Panic silently spread throughout the world in August 2007. The banking system was seizing up. This set in motion a domino effect that threatens even now to bring down the entire world economy.
In spite of massive government bailouts and stimulus packages estimated to be over $7 trillion to $9 trillion worldwide, some of the world’s biggest banking and business institutions, such as Citigroup and General Motors, wobbled. The crisis threatened not only major corporations and multinational banking conglomerates, but also the security of hardworking families.
The short story to be told here is how the smartest financial brains in the world, the people we look to for financial wisdom, the men and women who went to the best schools in the world, supposedly receiving the best financial education in the world, caused the biggest financial crisis in world history, a crisis some have called the New Depression.
The question that arises is this: If they’re so smart, if the leaders of our financial institutions received the best financial education money could buy, why is the world in such a financial crisis? Why are the rich getting richer, the poor getting poorer, and the middle class shrinking?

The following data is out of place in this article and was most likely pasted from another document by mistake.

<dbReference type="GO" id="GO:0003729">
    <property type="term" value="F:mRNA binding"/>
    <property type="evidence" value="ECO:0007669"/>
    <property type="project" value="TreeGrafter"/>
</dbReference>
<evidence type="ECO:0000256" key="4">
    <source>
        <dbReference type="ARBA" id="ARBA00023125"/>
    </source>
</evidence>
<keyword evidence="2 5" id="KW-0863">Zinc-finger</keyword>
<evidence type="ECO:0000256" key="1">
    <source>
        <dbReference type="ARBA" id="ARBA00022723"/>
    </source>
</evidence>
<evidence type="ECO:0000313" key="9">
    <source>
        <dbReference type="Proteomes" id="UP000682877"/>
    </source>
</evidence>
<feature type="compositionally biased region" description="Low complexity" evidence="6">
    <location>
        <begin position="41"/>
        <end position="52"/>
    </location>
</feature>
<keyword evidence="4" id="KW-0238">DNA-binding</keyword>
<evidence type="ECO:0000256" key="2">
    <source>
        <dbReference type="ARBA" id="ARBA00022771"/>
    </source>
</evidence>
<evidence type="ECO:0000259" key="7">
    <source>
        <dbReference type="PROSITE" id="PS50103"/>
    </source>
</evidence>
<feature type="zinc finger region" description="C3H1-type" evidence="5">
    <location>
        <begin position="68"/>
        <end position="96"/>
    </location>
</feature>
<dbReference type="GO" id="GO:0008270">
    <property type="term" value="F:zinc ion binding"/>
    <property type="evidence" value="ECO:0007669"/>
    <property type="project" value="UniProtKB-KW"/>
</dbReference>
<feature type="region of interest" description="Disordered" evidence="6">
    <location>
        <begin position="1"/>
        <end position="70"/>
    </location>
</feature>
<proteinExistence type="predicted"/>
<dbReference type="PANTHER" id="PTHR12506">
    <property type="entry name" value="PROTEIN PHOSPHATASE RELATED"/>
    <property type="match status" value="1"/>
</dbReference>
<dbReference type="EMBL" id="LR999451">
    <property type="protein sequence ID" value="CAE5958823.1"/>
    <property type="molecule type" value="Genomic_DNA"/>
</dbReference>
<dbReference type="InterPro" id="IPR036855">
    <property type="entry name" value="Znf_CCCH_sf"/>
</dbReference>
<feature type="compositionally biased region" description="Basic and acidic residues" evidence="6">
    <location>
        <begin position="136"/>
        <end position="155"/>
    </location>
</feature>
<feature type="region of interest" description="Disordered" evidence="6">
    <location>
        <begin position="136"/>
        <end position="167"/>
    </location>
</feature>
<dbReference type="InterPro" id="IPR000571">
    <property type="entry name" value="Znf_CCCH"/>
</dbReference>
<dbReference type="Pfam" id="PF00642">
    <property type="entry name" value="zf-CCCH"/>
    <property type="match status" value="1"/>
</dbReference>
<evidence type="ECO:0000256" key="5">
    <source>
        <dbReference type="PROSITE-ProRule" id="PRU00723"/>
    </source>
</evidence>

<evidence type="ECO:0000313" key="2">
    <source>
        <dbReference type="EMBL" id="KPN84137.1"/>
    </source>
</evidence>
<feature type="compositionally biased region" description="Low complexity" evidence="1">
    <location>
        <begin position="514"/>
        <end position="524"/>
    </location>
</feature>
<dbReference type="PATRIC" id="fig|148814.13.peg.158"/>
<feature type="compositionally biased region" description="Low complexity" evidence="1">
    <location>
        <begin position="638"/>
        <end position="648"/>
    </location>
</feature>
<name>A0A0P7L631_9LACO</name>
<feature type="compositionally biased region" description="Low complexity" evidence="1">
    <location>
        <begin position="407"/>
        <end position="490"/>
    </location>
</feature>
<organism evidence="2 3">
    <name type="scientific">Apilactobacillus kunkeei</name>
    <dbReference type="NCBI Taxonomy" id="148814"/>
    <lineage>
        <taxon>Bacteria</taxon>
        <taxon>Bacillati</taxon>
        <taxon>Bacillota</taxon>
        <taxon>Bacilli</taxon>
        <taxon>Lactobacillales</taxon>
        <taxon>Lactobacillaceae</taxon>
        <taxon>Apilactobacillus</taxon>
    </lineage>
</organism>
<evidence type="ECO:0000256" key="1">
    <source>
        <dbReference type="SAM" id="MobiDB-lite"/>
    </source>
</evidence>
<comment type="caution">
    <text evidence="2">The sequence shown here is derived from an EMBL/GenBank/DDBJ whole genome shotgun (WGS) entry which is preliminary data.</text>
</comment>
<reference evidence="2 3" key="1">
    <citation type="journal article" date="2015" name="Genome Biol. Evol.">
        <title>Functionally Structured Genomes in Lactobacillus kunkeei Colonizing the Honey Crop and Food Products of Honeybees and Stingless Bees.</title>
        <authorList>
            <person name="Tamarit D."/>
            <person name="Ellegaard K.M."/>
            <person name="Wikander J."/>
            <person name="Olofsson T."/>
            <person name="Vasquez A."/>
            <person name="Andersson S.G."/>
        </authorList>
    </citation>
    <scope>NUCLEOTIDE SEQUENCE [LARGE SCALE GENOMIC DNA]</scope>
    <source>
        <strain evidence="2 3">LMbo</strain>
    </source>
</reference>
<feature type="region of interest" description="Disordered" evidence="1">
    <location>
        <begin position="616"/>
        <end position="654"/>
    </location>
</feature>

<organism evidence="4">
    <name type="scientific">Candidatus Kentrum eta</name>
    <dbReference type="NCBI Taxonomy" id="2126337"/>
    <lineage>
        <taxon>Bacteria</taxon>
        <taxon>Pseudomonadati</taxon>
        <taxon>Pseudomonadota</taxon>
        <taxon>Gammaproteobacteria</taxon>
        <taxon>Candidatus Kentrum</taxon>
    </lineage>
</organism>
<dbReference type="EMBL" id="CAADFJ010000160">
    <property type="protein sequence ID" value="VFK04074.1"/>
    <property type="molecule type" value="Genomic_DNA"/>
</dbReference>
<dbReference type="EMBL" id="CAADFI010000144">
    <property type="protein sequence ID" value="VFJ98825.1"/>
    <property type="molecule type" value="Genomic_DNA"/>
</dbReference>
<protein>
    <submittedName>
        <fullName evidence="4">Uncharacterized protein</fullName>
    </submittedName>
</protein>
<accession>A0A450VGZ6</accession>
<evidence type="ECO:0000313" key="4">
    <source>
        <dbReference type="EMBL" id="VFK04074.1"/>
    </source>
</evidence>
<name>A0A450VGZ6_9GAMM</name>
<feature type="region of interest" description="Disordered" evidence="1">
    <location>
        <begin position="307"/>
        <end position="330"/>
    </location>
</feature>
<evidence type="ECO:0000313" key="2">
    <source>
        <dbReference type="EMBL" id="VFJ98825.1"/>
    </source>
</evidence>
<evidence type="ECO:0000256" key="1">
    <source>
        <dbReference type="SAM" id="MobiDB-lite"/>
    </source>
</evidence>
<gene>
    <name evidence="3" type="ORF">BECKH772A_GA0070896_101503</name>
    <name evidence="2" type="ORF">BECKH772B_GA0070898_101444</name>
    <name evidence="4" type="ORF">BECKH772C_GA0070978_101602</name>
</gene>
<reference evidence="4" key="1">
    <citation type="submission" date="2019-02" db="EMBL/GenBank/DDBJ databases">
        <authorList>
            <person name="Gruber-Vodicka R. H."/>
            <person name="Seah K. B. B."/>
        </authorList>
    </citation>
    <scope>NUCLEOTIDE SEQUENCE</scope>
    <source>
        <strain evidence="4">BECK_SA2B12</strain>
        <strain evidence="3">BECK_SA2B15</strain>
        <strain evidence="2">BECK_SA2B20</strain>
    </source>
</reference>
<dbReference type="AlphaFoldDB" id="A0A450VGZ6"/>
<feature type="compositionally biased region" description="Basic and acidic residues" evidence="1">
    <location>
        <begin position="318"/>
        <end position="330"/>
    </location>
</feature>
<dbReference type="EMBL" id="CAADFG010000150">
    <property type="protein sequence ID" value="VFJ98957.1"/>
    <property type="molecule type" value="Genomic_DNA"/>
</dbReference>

Could the problem be the poor quality of our leaders’ financial education and the lack of financial education of the masses?
What Is Real Financial Education?
That’s a good question, and one that has many different answers depending on who you talk to.
Many people would say that it’s teaching kids how to save money, balance a checkbook, and use a credit card responsibly. For others, it means teaching how to invest in the stock market and manage a 401(k).
Administrators in lots of schools are proud to say they have financial education in their curriculum. In reality, it is financial training, not financial education. Just as Pavlov trained his dogs to salivate even if there was nothing to salivate about, millions of highly educated people are trained into the mass labor force rather than educated when it comes to the subject of money.
But then you have to ask, “How did the graduates of our best schools—Harvard, Yale, Princeton, Oxford, and Cambridge—guide us into the world’s biggest financial crisis?”
And that leads to a million more questions.
Why are retirement plans across the nation in trouble? Did those who manage those retirement plans really receive a financial education? Are kids in schools receiving a financial education? Are schools preparing students for the real world of money?
My generation—the baby boom generation—and their kids have only known the biggest economic boom in history.
The baby boomers do not know what a true depression is.
For the most part, all we’ve known are good times. The baby boomers were blessed by being born into a massive economic boom, a boom that began in 1971 when all the world’s money became Monopoly money. Many people in my generation made wheelbarrows full of money.
But then, 2007 happened, and after the crash, many of my generation lost those wheelbarrows.
Worse than being out of money, they may be out of time.
I am afraid my generation and their kids are not prepared for the economic decline, a depression that may be coming.
Don’t let that be your story.
Know where your money goes, know what your options are, and adjust accordingly.
Editor, Rich Dad Poor Dad Daily